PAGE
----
Glass Onion: A Knives Out Mystery



Main Cast: Daniel Craig, Janelle Monae

Director: Rian Johnson

I’m still having difficulty with this thing called Fibs of TikTok which has been broadcasting clips from my storied film career out of context. So far I have seen things labeled ‘dangerous drag queen corrupts innocent youth for decades’ and ‘Hollywood groomer coming for your children’. It’s all such nonsense and I have instructed my attorneys, Fajer and Hellmann, to take them firmly to task.

I haven’t made a film for children since my Warner Brothers contract days when I essayed the title role in their big budget musical Rumpelstiltskin opposite Magdalena Montezuma. I had heard that all the prints were destroyed in a fire some years ago. No big loss as my costumes and makeup were definitely of the unglamorous variety. I let Jack Warner know exactly what I thought of him for doing such damage to my image as a model of femininity.

Things have been relatively quiet around Condo Maine these last few weeks. The streaming service continues to grow and we’re now up to quadruple digits in terms of the number of customers. Our big special this week is a revamping of the Lon Chaney The Phantom of the Opera. We’re using digital technology to insert me as Christine and we’ve added a simply splendid tap number just before the chandelier falls.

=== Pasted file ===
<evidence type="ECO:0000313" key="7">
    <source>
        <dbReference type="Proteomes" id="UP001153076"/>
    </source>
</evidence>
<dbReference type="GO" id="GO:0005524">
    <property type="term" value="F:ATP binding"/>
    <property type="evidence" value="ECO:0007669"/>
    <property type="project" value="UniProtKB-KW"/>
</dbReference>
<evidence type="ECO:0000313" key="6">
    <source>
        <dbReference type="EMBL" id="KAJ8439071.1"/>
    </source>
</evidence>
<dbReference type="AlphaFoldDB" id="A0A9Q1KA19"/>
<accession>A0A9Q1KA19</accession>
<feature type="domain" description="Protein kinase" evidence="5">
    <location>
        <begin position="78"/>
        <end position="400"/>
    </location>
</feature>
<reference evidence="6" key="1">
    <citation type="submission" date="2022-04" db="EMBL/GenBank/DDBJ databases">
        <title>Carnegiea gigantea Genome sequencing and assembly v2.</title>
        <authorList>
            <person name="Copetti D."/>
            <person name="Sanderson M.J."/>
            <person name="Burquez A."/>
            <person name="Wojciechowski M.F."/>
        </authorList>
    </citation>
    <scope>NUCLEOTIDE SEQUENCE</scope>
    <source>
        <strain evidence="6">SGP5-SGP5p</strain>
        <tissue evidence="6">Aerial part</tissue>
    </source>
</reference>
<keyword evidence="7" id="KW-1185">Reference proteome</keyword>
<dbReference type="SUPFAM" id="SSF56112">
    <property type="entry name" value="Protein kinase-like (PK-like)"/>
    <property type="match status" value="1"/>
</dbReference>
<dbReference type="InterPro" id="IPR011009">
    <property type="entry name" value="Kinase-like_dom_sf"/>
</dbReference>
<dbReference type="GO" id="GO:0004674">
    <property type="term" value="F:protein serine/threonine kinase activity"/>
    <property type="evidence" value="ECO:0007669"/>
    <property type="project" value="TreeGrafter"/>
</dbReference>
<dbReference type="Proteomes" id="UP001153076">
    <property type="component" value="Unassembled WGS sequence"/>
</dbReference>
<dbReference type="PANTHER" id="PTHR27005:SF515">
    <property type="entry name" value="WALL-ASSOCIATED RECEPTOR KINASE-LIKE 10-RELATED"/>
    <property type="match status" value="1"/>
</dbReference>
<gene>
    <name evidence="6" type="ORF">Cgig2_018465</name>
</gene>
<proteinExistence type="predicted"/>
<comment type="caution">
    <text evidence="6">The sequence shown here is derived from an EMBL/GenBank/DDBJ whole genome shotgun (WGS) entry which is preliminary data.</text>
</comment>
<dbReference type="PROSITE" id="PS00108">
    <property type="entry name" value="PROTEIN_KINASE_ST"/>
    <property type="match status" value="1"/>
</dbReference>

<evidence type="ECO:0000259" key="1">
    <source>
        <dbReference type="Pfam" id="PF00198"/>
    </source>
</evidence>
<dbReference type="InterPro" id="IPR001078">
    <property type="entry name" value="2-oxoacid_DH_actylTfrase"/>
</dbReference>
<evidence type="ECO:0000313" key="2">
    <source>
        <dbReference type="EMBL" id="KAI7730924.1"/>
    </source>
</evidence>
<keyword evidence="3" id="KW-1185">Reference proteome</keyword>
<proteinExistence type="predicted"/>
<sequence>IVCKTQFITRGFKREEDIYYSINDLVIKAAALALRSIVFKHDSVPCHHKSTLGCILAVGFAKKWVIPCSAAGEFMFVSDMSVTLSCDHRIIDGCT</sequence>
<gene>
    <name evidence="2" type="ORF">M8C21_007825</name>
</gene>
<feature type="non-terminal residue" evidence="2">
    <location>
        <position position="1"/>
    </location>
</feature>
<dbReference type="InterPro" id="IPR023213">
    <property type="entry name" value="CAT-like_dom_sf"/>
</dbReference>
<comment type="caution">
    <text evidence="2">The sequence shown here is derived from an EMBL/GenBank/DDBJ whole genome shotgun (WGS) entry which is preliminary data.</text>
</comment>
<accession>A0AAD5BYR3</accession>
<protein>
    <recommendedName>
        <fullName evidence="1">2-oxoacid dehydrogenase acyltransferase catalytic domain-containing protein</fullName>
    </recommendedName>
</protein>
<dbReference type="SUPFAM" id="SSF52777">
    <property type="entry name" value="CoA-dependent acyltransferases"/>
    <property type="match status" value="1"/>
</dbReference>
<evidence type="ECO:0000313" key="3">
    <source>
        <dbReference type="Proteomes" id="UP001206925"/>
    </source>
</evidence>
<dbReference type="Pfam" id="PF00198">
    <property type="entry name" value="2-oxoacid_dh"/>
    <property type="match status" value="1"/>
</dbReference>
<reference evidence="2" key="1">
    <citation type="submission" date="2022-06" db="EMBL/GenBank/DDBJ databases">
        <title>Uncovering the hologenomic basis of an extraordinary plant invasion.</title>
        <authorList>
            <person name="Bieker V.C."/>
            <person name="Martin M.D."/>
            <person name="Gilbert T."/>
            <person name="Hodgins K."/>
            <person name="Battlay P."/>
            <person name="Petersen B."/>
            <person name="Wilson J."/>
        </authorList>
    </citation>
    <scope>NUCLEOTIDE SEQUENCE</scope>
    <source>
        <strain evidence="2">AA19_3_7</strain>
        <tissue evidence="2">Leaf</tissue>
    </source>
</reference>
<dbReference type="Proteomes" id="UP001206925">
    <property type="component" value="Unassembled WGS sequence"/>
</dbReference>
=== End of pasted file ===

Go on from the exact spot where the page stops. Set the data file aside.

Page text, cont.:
I do so love breathing new life into old classics. We’ve also had me record some new lyrics to Bach’s Toccata and Fugue in D Minor to help clarify the title cards. Silent films are just so… so… silent sometimes and a little cheery music helps bring everything up to a new level for a new generation.

I have had a little time to begin working my way through some of the film titles that have been on my list and which I have not yet had a chance to see. The first up on the queue in my lavish home theater was the new Rian Johnson film, Glass Onion: A Knives Out Mystery starring Daniel Craig, a sequel to the surprise hit whodunnit of a few years ago. I had read that it takes place on a private Greek island so I sent out to the local spirit emporium for a large bottle of retsina and settled in to enjoy myself with a bevy of movie stars under suspicion of murder.

I wonder what James Bond would think of Benoit Blanc?

The original Knives Out (you can read my review here) introduced us to Benoit Blanc (Daniel Craig), a quirky private detective in the Agatha Christie/Dorothy L. Sayers mold, who joined the police in solving the murder of a famous writer of detective novels in his over the top gothic manse amongst his family of ne’er do wells. Writer/director/producer Rian Johnson was able to put a modern spin on the usual whodunnit tropes and Craig created an affably daffy detective (a far cry from James Bond) to make the film great fun and to set it up for a franchise, of which this is the next installment.

While the first film owes much to Agatha Christie (especially to the 1970s-80s film versions of Murder on the Orient Express, Death on the Nile, and Evil Under the Sun), Glass Onion owes its inspiration to a 1970s puzzle mystery by Anthony Perkins and Stephen Sondheim entitled The Last of Sheila. Both The Last of Sheila and Glass Onion involve the gathering of a group of rich and connected friends by a wealthy protagonist with ulterior motives. They both center around a vacation getaway and a murder game which ultimately becomes all too real. I have no real difficulties with this wholesale borrowing. Most filmgoers under seventy while neither have heard of nor seen The Last of Sheila unless they are Sondheim groupies.